What is our primary use case?

As a care provider we provide hospital and community health services with around 3,200 staff at the hospital and a further 650 community staff who work in local clinics and in patients' homes. On 1st April 2020, we acquired our first primary care practice as part of our move towards being an integrated care system.

In terms of Citrix our biggest use case is for remote access and remote control. The former provides a VPN connection and the latter a published desktop. Prior to the onset of the COVID virus we had a 200 concurrent connection license covering both types of connection but today, following an NetScaler upgrade we now have a license for 1,000 concurrent users. Typically we're running 500 to 600 connections out to those locations every day.

Our hospital systems are a mix of SaaS and on-premises solutions. Our primary clinical platform is the Cerner Millennium electronic patient record (EPR) system, and that is delivered entirely over Citrix. However, we also use Citrix on-premises to deliver a range of services, including modern workspace, sharefile, load balancing (over 4 NetScaler’s) and of course remote control and remote access. Recently we have been working with Citrix to develop a thin-client workstation-on-wheels, for use on our hospital wards and believe this to be the first of its type. That's really where the relationship with Citrix has stepped up, because we're doing some new, innovative work.

We've consolidated all of our previous licenses into the latest version of the Citrix Workspace Premium Plus package to optimise the value received from the investment and are shortly to tender for a new support package that we expect will see us engage directly with Citrix.

How has it helped my organization?

The Citrix technologies allows us to do some clever things. For example, it has enabled our Radiologists review images that are quite large at home. Imagine trying to squeeze a 20Gb mammogram down a broadband connection, it is simply not practical. Yet by combining the Citrix technology with a specialist workstation from our Imaging partner, we're now able to have radiologists working successfully from home, reviewing MRIs, CTs, plain films, etc., because all we're sending are keystrokes and screen updates.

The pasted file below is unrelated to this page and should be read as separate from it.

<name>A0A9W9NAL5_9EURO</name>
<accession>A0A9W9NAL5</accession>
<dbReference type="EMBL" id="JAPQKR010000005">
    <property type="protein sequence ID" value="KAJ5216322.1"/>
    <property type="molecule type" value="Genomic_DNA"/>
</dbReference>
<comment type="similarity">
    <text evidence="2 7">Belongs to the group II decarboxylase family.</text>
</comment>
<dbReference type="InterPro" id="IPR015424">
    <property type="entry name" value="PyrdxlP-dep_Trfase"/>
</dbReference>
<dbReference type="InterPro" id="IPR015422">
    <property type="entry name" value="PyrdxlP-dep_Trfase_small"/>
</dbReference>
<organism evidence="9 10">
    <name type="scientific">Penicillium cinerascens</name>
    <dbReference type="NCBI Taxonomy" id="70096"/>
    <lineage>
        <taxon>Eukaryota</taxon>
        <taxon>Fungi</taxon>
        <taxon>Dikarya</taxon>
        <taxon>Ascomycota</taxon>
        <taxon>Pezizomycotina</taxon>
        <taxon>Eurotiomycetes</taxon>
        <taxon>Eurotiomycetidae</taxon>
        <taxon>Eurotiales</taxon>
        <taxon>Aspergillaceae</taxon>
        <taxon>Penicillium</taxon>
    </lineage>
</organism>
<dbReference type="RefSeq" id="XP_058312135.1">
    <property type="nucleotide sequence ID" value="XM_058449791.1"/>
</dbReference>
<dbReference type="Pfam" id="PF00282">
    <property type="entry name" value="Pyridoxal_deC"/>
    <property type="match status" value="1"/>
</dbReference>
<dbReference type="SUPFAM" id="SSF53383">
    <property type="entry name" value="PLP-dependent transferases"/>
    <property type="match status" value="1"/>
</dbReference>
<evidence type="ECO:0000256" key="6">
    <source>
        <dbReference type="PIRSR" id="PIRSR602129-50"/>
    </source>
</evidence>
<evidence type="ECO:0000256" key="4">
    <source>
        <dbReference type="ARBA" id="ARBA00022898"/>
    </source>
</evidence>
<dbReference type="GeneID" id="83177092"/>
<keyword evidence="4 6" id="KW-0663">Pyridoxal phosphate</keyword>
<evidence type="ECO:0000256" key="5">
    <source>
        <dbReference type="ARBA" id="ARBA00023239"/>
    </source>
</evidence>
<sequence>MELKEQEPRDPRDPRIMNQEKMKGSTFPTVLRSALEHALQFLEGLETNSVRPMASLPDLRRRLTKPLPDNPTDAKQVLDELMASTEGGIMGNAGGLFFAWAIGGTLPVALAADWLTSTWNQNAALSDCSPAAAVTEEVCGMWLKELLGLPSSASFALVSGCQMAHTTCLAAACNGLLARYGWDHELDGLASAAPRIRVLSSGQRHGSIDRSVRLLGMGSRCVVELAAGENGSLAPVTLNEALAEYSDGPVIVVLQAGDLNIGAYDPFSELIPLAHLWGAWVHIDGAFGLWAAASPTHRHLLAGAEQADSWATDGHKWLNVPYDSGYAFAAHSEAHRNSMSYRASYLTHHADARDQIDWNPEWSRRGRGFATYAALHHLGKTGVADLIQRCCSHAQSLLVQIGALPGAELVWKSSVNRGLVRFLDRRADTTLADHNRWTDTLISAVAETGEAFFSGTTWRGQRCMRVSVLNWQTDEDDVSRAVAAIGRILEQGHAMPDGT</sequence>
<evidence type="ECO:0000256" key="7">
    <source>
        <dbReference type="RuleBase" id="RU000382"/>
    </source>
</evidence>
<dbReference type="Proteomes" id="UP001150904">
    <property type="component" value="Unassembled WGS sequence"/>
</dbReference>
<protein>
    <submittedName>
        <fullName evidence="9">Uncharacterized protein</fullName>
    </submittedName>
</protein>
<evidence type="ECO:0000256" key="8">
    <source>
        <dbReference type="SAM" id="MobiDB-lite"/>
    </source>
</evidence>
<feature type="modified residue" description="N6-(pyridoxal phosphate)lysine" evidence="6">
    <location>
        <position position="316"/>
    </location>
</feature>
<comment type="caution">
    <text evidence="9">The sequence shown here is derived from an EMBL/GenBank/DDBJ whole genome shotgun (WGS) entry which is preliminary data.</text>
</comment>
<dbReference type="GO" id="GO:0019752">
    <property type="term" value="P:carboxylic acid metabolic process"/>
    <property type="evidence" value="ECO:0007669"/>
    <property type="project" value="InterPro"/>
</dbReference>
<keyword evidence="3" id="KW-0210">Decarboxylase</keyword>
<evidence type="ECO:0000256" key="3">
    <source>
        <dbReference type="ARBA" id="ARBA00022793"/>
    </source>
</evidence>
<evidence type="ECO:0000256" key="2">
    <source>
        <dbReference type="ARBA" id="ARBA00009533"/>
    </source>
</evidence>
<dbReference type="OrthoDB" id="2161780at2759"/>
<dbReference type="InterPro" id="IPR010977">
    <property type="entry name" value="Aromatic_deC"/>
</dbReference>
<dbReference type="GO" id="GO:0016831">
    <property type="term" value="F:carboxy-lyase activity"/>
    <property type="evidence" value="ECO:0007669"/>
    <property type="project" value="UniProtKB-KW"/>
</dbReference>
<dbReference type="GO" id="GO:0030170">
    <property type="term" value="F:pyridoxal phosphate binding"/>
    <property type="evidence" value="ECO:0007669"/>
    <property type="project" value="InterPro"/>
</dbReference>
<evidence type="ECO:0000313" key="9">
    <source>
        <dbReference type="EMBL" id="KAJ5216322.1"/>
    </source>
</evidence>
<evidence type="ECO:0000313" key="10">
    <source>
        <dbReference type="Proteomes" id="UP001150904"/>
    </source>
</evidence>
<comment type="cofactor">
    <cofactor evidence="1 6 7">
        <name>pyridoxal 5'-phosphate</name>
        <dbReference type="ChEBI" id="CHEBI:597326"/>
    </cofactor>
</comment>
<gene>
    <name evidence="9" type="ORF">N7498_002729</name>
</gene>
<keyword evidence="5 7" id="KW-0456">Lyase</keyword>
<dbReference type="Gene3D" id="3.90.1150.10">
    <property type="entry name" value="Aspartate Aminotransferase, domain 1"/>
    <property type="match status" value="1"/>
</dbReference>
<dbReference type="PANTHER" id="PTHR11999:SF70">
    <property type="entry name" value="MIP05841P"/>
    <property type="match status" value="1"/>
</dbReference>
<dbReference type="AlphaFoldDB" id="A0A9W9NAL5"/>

In terms of Security. Our organization has achieved the Cyber Essentials Plus security accreditation. My organization takes security very seriously. In fact, as far as I know, we're the only hospital in our region that has three full-time staff who work on security within the IT department. We very much take that Zero Trust position and ensure that we provide the necessary policies and controls to protect our organization, but not to the point where we impact our agility or flexibility in terms of supporting people who genuinely have a need.

We've built a strategic relationship with Citrix and we use a lot of their products for everything that we do. I would rate the Citrix stack highly as an end-to-end solution for implementing Zero Trust principles. It's allowed us to do a lot of things quickly and flexibly, and some of the functionality that has become available as we've moved into the newer, more advanced versions of the Citrix software, have proved very beneficial.

What is most valuable?

Among the most valuable features is the Citrix Workspace, which allows us to drive that thin-client connection and the remote control/remote access capabilities. Those things have allowed us to connect an awful lot of people quickly from home and that's obviously helped during the pandemic. There's a concern right now that a second wave of the Corona pandemic is on its way so we're gearing up now to enable a second wave of staff work either from home or from an alternate location. This way we can reduce the number of non-clinical staff in the hospital whilst not degrading the services we provide in any way. Fundamentally we are seeking to keep the number of staff working at the hospital down to only those who actually need to be there.

The user experience, when using Citrix technology remotely, is very good. It's easy to use and I say that with some authority because I've been working from home now for about six months. I've been able to do my role as the CIO entirely from home. I log on through the Citrix gateway first thing in the morning when I start the day and I stay logged in until 5:30 or 6:00 o'clock at night. I've been able to gain access pretty much whenever I want and it's just two clicks to get me there.